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Multi-Axial Failure Models for Fiber-Reinforced Composites

The increasing use of fiber-reinforced composites accentuates the need for developing multi-axial fatigue failure models for these materials. In this article (attached), we proposed several multiaxial fatigue failure models for fiber-reinforced composites considering the contribution of mean and cyclic normal stress/strain and shear stress/strain at the plane of failure and examined their capability for predicting the fatigue life of the E-glass/epoxy composite materials.

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"Persistence of a pinch in a pipe" by L. Mahadevan, Ashkan Vaziri and Moumita Das

The response of low-dimensional solid objects combines geometry and physics in unusual ways, exemplified in structures of great utility such as a thin-walled tube that is ubiquitous in nature and technology.

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"Wrinkled hard skins on polymers created by Focused Ion Beam", PNAS , January 2007

A stiff skin forms on surface areas of a flat polydimethylsiloxane (PDMS) upon exposure to focused ion beam (FIB) leading to ordered surface wrinkles. By controlling the FIB fluence and area of exposure of the PDMS, one can create a variety of patterns in the wavelengths in the micrometer to submicrometer range, from simple one-dimensional wrinkles to peculiar and complex hierarchical nested wrinkles. Examination of the chemical composition of the exposed PDMS reveals that the stiff skin resembles amorphous silica. Moreover, upon formation, the stiff skin tends to expand in the direction perpendicular to the direction of ion beam irradiation. The consequent mismatch strain between the stiff skin and the PDMS substrate buckles the skin, forming the wrinkle patterns. The induced strains in the stiff skin are estimated by measuring the surface length in the buckled state. Estimates of the thickness and stiffness of the stiffened surface layer are estimated by using the theory for buckled films on compliant substrates. The method provides an effective and inexpensive technique to create wrinkled hard skin patterns on surfaces of polymers for various applications. Click here for access to the full article. See also the press release: Applied scientists create wrinkled 'skin' on polymers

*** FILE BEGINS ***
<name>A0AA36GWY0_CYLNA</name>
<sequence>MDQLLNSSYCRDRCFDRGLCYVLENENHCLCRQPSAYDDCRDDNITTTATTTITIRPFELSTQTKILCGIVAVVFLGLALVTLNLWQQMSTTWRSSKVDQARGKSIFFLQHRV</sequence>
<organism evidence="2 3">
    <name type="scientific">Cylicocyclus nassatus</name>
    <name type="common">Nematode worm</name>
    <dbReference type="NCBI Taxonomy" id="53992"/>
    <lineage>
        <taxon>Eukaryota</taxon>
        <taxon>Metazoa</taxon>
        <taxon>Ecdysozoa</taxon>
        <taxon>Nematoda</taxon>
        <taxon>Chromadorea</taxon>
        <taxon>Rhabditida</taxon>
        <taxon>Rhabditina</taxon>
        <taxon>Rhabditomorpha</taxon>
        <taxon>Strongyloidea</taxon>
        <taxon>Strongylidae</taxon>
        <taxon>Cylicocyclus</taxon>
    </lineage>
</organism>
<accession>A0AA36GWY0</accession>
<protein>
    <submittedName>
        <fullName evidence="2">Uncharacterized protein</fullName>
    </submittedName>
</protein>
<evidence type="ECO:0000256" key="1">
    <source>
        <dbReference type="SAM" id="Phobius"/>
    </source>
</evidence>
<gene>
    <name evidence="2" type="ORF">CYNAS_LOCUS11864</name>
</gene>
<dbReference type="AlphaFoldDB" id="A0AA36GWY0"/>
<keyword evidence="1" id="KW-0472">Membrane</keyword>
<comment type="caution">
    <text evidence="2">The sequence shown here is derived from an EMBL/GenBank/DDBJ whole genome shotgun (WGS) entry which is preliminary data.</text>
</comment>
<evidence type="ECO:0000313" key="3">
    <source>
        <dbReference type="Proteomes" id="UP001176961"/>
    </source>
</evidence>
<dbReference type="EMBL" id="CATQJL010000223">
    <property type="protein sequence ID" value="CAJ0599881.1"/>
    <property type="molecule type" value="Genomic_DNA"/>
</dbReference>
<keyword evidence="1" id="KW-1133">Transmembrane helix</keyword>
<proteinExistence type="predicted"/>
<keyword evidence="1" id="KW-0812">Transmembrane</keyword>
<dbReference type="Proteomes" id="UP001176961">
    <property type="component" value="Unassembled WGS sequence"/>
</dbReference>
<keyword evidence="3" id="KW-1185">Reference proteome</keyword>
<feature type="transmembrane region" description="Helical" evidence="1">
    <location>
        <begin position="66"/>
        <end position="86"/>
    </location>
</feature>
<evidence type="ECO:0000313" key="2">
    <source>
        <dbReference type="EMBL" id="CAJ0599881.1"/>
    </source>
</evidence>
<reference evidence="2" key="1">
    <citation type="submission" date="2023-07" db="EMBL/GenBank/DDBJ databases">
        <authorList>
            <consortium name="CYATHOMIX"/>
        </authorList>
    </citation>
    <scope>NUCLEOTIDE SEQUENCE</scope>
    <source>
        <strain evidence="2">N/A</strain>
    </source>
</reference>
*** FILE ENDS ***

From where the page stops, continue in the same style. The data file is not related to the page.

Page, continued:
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Mechanics and deformation of the nucleus in micropipette aspiration experiment

Robust biomechanical models are essential for studying the nuclear mechanics and can help shed light on the underlying mechanisms of stress transition in nuclear elements. Here, we develop a computational model for an isolated nucleus undergoing micropipette aspiration. Our model includes distinct components representing the nucleoplasm and the nuclear envelope. The nuclear envelope itself comprises three layers: inner and outer nuclear membranes and one thicker layer representing the nuclear lamina.

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Metallic sandwich plates subject to intense air shocks (by Ashkan Vaziri and John W. Hutchinson)